As many of you know, we competed for the first time at Meatstock in Sydney early last month. Our goal was simple – have fun and learn. Cooking at home can only prepare you for so much, and while your smoker still does most of the heavy lifting, the preparation and planning that goes into competition barbecue is next level. Here are 4 things that we learned during our first competition.

Cooking to time

Cooking in the backyard is very different to competition in more ways than one. When you cook at home for lunch or dinner, often times it’s ready “when it’s ready”, and you can placate hungry guests with some starters or more drinks.

Competition barbecue however is a completely different beast because you have set hand in times with a grace period either side – so ready or not it goes in a box at a certain time.

What this means is that you need to work backwards from hand-in, using your practice runs as a test for how long something should take, along with rest times, and time to box it – and then walk to the judging area to hand it in.

Practice can’t prepare your for everything

In spite of all your practice, sometimes things won’t go to your plan. What worked in practice one week may take longer, or even shorter, the next week.

We saw that with our beef cut where we did beef cheeks. We cooked them for plenty of time, but they still weren’t as perfect as we had them in practice. And our pork ribs didn’t even make it to a box, being overcooked (but delicious) and not holding a bone as we cut them – despite cooking them the same as we always do.

Presentation takes work

Our competition barbecue hand in boxes from MeatstockHow hard could it be to arrange parsley in a box, you ask? “Very” is the answer. Despite it looking like a simple bed of greenery, putting together a great looking presentation box takes work. Too much stalk doesn’t work, and it needs to be even and just the right amount in the box. We were happy with most of our boxes as far as greenery goes, but still plenty of work to do.

When it comes to the meat in box too, sometimes you have to play the hand you’re dealt as far as the finished product. Our pork shoulder was amazing, but we took the money muscle too far, so instead of beautiful slices, we had to do chopped. This is where the planning comes in – know how you want to present it and work towards that. And always have a plan B. And possibly C.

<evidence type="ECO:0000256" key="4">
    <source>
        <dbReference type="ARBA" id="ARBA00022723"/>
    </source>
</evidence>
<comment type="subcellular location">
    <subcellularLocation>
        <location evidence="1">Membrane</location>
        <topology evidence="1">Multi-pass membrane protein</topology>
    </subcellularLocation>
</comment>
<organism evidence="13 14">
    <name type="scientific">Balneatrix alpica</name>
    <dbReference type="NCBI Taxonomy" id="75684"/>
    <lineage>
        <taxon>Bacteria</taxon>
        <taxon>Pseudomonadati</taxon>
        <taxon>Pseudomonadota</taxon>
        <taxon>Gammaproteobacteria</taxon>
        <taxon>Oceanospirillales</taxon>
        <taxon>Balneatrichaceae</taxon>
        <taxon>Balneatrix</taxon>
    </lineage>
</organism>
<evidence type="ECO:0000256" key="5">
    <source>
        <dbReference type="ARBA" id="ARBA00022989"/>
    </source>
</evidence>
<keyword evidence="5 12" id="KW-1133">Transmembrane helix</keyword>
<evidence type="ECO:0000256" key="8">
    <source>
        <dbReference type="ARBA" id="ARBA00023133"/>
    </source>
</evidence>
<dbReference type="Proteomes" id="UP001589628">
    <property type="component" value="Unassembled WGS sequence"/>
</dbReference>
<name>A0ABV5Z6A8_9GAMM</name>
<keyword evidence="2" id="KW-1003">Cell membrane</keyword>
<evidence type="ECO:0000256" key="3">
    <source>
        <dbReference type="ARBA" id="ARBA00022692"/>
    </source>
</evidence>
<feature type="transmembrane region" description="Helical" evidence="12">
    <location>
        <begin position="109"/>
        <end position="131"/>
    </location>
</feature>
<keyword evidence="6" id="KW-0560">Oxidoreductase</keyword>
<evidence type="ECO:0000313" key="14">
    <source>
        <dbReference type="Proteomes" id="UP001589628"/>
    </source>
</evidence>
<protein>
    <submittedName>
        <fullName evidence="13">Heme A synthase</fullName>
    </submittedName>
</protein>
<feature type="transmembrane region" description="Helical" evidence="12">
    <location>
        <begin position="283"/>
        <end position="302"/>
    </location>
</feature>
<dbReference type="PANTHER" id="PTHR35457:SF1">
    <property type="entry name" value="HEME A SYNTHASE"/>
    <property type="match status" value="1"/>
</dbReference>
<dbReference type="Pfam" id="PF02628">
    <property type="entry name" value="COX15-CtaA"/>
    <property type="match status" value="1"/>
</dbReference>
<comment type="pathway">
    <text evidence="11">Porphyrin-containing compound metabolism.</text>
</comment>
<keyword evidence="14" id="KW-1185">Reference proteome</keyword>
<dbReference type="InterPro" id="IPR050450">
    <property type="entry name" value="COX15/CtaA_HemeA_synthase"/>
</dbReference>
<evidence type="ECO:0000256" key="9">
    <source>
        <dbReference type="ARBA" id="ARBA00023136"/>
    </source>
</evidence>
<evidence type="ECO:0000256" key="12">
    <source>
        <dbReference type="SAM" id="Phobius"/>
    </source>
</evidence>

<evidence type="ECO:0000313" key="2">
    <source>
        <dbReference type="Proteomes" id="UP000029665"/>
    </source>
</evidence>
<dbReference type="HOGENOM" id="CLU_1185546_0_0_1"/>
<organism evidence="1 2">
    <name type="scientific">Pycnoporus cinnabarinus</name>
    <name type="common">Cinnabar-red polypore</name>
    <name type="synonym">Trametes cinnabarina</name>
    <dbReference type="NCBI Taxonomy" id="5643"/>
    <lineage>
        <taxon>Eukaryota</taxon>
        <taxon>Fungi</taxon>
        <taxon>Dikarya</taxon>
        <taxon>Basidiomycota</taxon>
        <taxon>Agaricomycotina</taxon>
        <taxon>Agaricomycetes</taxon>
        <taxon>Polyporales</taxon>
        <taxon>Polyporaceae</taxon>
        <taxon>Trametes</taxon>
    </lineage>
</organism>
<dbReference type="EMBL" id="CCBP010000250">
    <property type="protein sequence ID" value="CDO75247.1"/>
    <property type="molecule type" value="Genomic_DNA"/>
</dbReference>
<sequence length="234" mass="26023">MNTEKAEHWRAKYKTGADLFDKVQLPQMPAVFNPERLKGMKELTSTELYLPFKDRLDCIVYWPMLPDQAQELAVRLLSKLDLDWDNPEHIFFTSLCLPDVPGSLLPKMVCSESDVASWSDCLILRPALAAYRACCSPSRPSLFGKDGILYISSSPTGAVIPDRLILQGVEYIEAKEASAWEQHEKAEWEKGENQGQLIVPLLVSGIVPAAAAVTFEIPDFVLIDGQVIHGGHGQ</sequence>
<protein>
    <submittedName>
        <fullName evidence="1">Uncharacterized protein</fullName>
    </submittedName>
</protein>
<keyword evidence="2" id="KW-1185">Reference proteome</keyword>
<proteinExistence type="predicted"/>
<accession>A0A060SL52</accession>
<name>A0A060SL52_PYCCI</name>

Pack more than you need

Deciding what to take with you to the competition is hard the first time around. Each competition has a list of mandatory items your team needs to carry, then you have the smokers, fuel & wood, chimney starters, meat, marquees – but what else?

The answer is more than you think you will need, but you shouldn’t be without it – from cleaning stuff, utensils and condiments through to something for the team to eat – because it can’t be the competition food! Fortunately, great BBQ community members like Ben from Smoking Hot Confessions published a packing list (just search the page) which served as a great guide.

We couldn’t have done it without our fabulous sponsors Heat Beads, and the team from Metro Masters Meats who supplied us with top shelf product to cook with.

All things considered, while we didn’t finish anywhere significant, our results were encouraging and we learned a lot and had fun – so mission accomplished, and we can’t wait to do it again!

 

 

 

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4 Competition Barbecue Lessons We Learned From Meatstock
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4 Competition Barbecue Lessons We Learned From Meatstock
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Cooking at home can prepare you so much. The preparation and planning with competition barbecue is next level.
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